Here I was, not very thankful we had invited 8 other people to come for Thanksgiving dinner on the 5th day after our 25 hour plane flight from the US.
I slept well the first night and hoped that would help me have an easy case of jet lag. That was not to be the case. We went for a walk each morning to ease the stiff joints and aches and pains from traveling. We fell asleep at odd times in the next couple days after interrupted nights’ sleep. One afternoon I described my thinking as, “Slogging through thick mud. I eventually got there, but wasn’t sure it was worth the effort.” We managed to get to the store, get what we needed, cook ahead what we could, and got some help to clean the house.
So Thursday morning I woke in a grumpy mood. I was still exhausted and dreading all that needed to be done yet. I was sure I’d make a mess of things. I was convinced I didn’t have good ideas about how to seat everyone, how to ready the kitchen, etc. My poor husband bore the brunt of my insecurities.
But by mid afternoon, all was done that could be done until everyone arrived. I showered and rested.
Then our friends began to arrive. Each one with part of the meal. Each one ready to pitch in and do anything that needed done. None of my fears materialized!
Our friends decided to push the two tables together and crowd closer. Our kitchen counter was a smorgasbord of delicious treats! There were funny stories, good memories shared, and most of all, we all felt included.
After dessert, we gathered in the living room. We sang songs of thanksgiving and praise to God. Then we each took turns telling what we had to be thankful for in the past year. So many had encountered hard times, but felt God’s grace and help and comfort. New jobs had succeeded, a new church was being established, peace where fear had been before, a growing trust that God is good and will meet needs.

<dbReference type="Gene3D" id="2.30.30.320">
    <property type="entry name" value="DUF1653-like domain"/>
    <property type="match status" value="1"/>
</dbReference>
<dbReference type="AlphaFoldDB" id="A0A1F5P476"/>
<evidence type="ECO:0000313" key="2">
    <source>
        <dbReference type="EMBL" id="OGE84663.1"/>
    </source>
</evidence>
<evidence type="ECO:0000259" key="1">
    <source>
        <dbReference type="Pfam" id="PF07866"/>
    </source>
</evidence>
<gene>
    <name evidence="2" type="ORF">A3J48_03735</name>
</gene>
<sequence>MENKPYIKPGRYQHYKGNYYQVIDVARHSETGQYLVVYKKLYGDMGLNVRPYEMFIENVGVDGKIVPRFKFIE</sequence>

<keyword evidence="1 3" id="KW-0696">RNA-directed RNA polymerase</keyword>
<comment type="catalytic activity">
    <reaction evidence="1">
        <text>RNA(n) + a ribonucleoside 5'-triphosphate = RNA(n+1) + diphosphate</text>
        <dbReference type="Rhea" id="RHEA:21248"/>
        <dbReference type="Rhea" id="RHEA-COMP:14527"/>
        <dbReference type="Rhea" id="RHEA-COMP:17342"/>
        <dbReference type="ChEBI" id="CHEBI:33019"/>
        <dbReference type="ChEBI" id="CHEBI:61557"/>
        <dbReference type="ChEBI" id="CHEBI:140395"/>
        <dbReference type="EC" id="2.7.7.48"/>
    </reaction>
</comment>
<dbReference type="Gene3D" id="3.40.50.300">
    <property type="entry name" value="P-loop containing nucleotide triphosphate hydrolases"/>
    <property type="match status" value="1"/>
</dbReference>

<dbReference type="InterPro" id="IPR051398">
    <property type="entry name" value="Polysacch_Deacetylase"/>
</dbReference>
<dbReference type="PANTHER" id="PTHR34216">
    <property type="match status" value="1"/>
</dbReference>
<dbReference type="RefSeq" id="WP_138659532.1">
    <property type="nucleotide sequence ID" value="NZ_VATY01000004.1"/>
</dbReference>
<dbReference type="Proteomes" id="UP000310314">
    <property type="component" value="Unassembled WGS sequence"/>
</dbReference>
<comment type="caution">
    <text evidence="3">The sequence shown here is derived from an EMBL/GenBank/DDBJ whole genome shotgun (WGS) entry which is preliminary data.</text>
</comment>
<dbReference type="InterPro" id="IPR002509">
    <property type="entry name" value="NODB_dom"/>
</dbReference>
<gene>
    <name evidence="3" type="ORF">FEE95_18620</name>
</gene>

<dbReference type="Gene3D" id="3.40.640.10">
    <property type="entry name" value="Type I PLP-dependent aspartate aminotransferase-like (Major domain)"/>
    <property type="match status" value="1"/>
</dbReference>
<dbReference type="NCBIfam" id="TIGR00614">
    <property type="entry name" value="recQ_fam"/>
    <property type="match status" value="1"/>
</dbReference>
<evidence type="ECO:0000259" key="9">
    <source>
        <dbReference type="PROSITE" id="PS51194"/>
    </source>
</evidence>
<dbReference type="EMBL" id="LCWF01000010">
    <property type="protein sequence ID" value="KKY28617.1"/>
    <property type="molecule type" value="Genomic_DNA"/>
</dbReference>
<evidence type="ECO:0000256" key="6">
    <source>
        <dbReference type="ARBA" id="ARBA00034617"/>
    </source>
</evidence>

Being away from our family at Thanksgiving can be such a lonely and depressing time. Our family is so scattered. Even if we could be with one, we’d be very far from others. But as I looked around the room, I realized in a fresh and real way, that God has given us ‘family’ here in Malaysia. It is not the same as being with our own parents and children, brothers and sisters. But it is just as dear! I felt embraced and loved. I sensed a very real closeness that crosses barriers of race, nationality, and traditions. It is a love that doesn’t change when we have a bad day or feel cross. It is a love that helps us trust God when we fear.
Psalm 68: 5-6 was the theme of the night.
“A father to the fatherless, a defender of widows, is God in his holy dwelling. God sets the lonely in families, he leads out the prisoners with singing; . . .”